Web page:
Kant, on the other hand, tried to prove that the statements issuing through this method could be met by other statements of contrary import with equal warrant and equal necessity. In the enumeration of these antinomies he narrowed his ground to the cosmology of the old metaphysical system, and in his discussion made out four antinomies, a number which rests upon the list of the categories. The first antinomy is on the question: Whether we are or are not to think the world limited in space and time. In the second antinomy we have a discussion of the dilemma: Matter must be conceived either as endlessly divisible, or as consisting of atoms. The third antinomy bears upon the antithesis of freedom and necessity, to such extent as it is embraced in the question, Whether everything in the world must be supposed subject to the condition of causality, or if we can also assume free beings, in other words absolute initial points of action, in the world. Finally, the fourth antinomy is the dilemma: Either the world as a whole has a cause or it is uncaused.
The method which Kant follows in discussing these antinomies is as follows. He puts the two propositions implied in the dilemma over against each other as thesis and antithesis, and seeks to prove both: that is to say he tries to exhibit them as inevitably issuing from reflection on the question. He particularly protests against the charge of being a special pleader and of grounding his reasoning on illusions. Speaking honestly, however, the arguments which Kant offers for his thesis and antithesis are mere shams of demonstration. The thing to be proved is invariably implied in the assumption he starts from, and the speciousness of his proofs is only due to his prolix and apagogic mode of procedure. Yet it was, and still is, a great achievement for the Critical Philosophy when it exhibited these antinomies: for in this way it gave some expression (at first certainly subjective and unexplained) to the actual unity of those categories which are kept persistently separate by the understanding. The first of the cosmological antinomies, for example, implies a recognition of the doctrine that space and time present a discrete as well as a continuous aspect: whereas the old metaphysic, laying exclusive emphasis on the continuity, had been led to treat the world as unlimited in space and time. It is quite correct to say that we can go beyond every definite space and beyond every definite time: but it is no less correct that space and time are real and actual only when they are defined or specialised into ‘here’ and ‘now’ — a specialisation which is involved in the very notion of them. The same observations apply to the rest of the antinomies. Take, for example, the antinomy of freedom and necessity. The main gist of it is that freedom and necessity as understood by abstract thinkers are not independently real, as these thinkers suppose, but merely ideal factors (moments) of the true freedom and the true necessity, and that to abstract and isolate either conception is to make it false.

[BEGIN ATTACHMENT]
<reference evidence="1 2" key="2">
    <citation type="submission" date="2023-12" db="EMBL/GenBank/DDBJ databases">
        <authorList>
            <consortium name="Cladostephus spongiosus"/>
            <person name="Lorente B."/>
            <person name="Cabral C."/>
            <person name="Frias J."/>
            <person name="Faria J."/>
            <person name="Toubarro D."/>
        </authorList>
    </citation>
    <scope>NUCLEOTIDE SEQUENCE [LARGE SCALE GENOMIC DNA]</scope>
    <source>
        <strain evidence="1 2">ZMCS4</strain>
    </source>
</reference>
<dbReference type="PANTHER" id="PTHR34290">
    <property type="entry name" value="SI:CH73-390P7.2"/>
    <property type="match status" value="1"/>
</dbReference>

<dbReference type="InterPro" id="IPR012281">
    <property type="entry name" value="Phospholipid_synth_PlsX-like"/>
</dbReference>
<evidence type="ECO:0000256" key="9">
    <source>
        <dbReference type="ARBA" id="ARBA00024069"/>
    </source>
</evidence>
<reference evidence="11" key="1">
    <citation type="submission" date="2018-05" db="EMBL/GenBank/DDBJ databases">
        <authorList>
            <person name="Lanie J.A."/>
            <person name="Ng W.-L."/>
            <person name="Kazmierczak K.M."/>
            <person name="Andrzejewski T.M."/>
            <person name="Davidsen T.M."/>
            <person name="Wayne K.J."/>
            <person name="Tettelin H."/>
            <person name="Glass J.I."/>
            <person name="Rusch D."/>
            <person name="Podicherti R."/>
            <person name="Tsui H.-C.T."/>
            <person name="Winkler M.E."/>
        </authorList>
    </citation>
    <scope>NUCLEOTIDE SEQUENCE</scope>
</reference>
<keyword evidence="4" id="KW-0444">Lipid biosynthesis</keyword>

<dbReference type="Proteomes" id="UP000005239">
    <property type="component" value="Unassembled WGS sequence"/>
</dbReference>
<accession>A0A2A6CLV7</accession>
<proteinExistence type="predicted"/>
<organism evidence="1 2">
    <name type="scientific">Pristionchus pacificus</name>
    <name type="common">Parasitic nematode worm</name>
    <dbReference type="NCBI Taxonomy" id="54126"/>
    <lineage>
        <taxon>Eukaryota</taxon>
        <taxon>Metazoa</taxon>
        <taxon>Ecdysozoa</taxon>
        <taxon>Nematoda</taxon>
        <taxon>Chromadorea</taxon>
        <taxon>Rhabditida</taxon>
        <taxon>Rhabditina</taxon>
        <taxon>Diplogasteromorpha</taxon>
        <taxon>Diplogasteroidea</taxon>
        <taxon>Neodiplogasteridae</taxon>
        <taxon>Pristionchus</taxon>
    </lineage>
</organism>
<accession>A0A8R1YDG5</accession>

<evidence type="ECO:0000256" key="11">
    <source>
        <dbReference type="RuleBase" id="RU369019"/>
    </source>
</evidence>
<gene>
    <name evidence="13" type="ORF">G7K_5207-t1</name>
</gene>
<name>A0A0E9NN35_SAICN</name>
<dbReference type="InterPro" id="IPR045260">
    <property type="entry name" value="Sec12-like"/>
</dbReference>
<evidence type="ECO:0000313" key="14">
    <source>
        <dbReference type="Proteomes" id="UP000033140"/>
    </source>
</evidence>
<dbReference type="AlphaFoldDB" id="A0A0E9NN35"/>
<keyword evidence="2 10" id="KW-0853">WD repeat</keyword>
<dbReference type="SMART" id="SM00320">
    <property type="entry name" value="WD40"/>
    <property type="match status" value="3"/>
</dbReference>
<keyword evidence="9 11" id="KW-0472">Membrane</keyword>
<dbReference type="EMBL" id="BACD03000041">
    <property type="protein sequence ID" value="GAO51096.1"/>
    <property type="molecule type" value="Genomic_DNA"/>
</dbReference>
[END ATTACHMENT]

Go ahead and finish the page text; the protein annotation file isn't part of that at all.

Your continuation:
[c] The third object of the Reason is God (§ 36): he also must be known and defined in terms of thought. But in comparison with an unalloyed identity, every defining term as such seems to the understanding to be only a limit and a negation: every reality accordingly must be taken as limitless, i.e. undefined. Accordingly God, when he is defined to be the sum of all realities, the most real of beings, turns into a mere abstract. And the only term under which that most real of real things can be defined is that of Being itself the height of abstraction. These are two elements, abstract identity, on one hand, which is spoken of in this place as the notion; and Being on the other which Reason seeks to unify. And their union is the Ideal of Reason.